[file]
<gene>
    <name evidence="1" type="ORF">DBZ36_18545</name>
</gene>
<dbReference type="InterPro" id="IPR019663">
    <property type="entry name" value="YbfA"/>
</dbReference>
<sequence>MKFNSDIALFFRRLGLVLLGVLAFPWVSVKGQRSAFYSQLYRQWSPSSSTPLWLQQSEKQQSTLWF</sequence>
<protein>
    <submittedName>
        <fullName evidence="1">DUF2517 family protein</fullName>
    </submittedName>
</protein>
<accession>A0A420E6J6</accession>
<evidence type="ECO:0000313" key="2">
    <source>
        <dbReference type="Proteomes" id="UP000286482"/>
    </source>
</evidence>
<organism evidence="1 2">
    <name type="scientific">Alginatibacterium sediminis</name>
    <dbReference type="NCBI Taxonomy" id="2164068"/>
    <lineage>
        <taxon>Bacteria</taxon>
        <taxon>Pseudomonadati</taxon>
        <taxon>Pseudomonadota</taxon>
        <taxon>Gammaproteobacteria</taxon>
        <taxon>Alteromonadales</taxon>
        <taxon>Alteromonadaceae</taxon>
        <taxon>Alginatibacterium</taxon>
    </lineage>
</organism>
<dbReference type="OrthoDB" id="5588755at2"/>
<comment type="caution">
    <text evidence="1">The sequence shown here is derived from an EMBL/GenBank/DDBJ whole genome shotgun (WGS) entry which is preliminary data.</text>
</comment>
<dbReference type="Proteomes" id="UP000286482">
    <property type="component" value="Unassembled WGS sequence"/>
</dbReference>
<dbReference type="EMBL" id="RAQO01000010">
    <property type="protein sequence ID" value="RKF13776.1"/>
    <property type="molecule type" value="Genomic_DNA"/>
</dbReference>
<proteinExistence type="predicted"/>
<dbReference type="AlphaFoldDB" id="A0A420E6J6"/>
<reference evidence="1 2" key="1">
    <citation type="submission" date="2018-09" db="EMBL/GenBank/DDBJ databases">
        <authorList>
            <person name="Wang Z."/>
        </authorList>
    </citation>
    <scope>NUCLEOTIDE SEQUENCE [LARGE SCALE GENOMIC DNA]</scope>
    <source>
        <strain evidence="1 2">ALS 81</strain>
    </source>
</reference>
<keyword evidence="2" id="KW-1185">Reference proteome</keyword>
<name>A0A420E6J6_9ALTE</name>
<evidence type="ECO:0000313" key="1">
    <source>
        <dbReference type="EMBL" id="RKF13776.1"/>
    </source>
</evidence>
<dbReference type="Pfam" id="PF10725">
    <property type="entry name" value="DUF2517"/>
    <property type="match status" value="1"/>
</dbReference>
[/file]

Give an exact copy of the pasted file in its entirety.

<gene>
    <name evidence="1" type="ORF">DBZ36_18545</name>
</gene>
<dbReference type="InterPro" id="IPR019663">
    <property type="entry name" value="YbfA"/>
</dbReference>
<sequence>MKFNSDIALFFRRLGLVLLGVLAFPWVSVKGQRSAFYSQLYRQWSPSSSTPLWLQQSEKQQSTLWF</sequence>
<protein>
    <submittedName>
        <fullName evidence="1">DUF2517 family protein</fullName>
    </submittedName>
</protein>
<accession>A0A420E6J6</accession>
<evidence type="ECO:0000313" key="2">
    <source>
        <dbReference type="Proteomes" id="UP000286482"/>
    </source>
</evidence>
<organism evidence="1 2">
    <name type="scientific">Alginatibacterium sediminis</name>
    <dbReference type="NCBI Taxonomy" id="2164068"/>
    <lineage>
        <taxon>Bacteria</taxon>
        <taxon>Pseudomonadati</taxon>
        <taxon>Pseudomonadota</taxon>
        <taxon>Gammaproteobacteria</taxon>
        <taxon>Alteromonadales</taxon>
        <taxon>Alteromonadaceae</taxon>
        <taxon>Alginatibacterium</taxon>
    </lineage>
</organism>
<dbReference type="OrthoDB" id="5588755at2"/>
<comment type="caution">
    <text evidence="1">The sequence shown here is derived from an EMBL/GenBank/DDBJ whole genome shotgun (WGS) entry which is preliminary data.</text>
</comment>
<dbReference type="Proteomes" id="UP000286482">
    <property type="component" value="Unassembled WGS sequence"/>
</dbReference>
<dbReference type="EMBL" id="RAQO01000010">
    <property type="protein sequence ID" value="RKF13776.1"/>
    <property type="molecule type" value="Genomic_DNA"/>
</dbReference>
<proteinExistence type="predicted"/>
<dbReference type="AlphaFoldDB" id="A0A420E6J6"/>
<reference evidence="1 2" key="1">
    <citation type="submission" date="2018-09" db="EMBL/GenBank/DDBJ databases">
        <authorList>
            <person name="Wang Z."/>
        </authorList>
    </citation>
    <scope>NUCLEOTIDE SEQUENCE [LARGE SCALE GENOMIC DNA]</scope>
    <source>
        <strain evidence="1 2">ALS 81</strain>
    </source>
</reference>
<keyword evidence="2" id="KW-1185">Reference proteome</keyword>
<name>A0A420E6J6_9ALTE</name>
<evidence type="ECO:0000313" key="1">
    <source>
        <dbReference type="EMBL" id="RKF13776.1"/>
    </source>
</evidence>
<dbReference type="Pfam" id="PF10725">
    <property type="entry name" value="DUF2517"/>
    <property type="match status" value="1"/>
</dbReference>